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Matt Garza Rumors
It is not often that things line up quite so cleanly as this, but after a roller-coaster offseason, three of the market's top starters all landed quite similar overall guarantees. It would be too much, perhaps, to argue that the market valued them identically; after all, each signed at different points in an always-changing market, agreed to various terms that impact the overall value of their contracts, and had differing situations with regard to qualifying offers. Nevertheless, it seems fair to suggest that Ricky Nolasco, Matt Garza, and Ubaldo Jimenez were each valued in rough proportion to one another.
Yet each pitcher brings a very different set of risks and benefits to their new deals. (Player name links are to MLBTR's Free Agent profile series; deal links are to reported signing, which includes contract details.)
Ricky Nolasco (age 31; received four years, $49MM from Twins) — Nolasco is durable and solid, having made at least 31 starts in each of the last three regular seasons while consistently maintaining a walk rate hovering just above 2.0 BB/9. While his overall results have been less than stellar, Nolasco has tended to post much better ratings by advanced metrics than ERA, and finally saw the results to match last year. Has he been unlucky, or does he just give up a lot of solid contact? Either way, Minnesota has put its money into a pitcher who has about as good a record of durability as could be hoped.
RISK: disconnect between advanced metrics and results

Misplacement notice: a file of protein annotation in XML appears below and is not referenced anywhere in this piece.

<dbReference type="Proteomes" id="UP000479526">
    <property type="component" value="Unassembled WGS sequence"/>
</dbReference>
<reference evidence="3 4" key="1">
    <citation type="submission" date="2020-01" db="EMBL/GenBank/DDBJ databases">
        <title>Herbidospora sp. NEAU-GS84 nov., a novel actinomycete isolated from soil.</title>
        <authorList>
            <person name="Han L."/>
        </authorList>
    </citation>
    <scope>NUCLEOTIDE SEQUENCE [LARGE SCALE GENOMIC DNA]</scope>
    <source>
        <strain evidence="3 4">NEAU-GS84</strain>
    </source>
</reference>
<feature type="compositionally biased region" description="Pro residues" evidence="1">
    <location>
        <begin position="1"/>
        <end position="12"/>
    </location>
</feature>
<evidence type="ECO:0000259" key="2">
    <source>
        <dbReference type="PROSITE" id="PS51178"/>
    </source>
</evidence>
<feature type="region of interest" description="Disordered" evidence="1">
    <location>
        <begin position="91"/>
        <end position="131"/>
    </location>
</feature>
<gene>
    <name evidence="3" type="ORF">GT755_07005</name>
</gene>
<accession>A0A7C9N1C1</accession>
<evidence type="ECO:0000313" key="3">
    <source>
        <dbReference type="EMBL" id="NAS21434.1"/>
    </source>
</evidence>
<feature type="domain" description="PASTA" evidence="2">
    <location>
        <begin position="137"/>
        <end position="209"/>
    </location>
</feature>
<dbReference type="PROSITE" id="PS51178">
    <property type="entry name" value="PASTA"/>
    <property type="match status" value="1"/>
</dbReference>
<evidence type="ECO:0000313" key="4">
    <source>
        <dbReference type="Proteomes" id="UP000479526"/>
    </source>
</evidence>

Matt Garza (age 30; received four years, $50MM from Brewers) — Garza has been consistently above-average … when healthy. Striking out batters consistenly in the range of about eight per nine, and holding down walks to less than three per nine since maturing as a pitcher, Garza's results are hard to argue with. (He has not ended a season with an ERA above 4.00 since his rookie year.) But a string of injuries held him to 103 2/3 innings in 2012 and 155 1/3 in 2012. If healthy, there is every reason to believe that Garza will continue to be an excellent (albeit not dominant) starter, but therein lies the rub.
BENEFIT: reliably above-average performance
Ubaldo Jimenez (age 30; received four years, $50MM from Orioles) — Unlike either of the previous two hurlers, Jimenez has at times been amongst the most dominant starters in the game. He has been an unquestioned ace over complete seasons (earlier in his career, with Colorado) and parts of seasons (the second half of last year, with Cleveland). In between, however, Jimenez has posted some genuinely unsightly stat lines. While his 2011 campaign may have taken a downturn due to some bad luck, he was terrible in most respects over the entirety of 2012, as he lost both his control and his ability to register strikeouts. Like Nolasco, Jimenez has been supremely durable. But if his new club can count on at least 180 innings, of what quality will they be? Jimenez showed flashes of both good and bad last year, and it remains to be seen which side defines his tenure in Baltimore. [Note: Orioles also gave up a first-round draft choice to sign Jimenez.]
BENEFIT: durability, upside
So, MLBTR readers: putting aside the particulars of their new teams' situations, which of these three similarly-priced investments do you think was money best spent?
White Sox great Frank Thomas will appear as a studio baseball analyst this season for Los Angeles-based Fox Sports 1, The Associated Press reports. While Thomas has done pregame and postgame analysis locally in Chicago for the last three years, he describes the new position as "more a call to the big leagues." The slugger also offered his thoughts on how deciding not to use PEDs may have impacted his career. "I probably lost another two MVPs. I lost probably another 150 home runs or so, if you think about it," Thomas assessed. Here's more late-night central notes: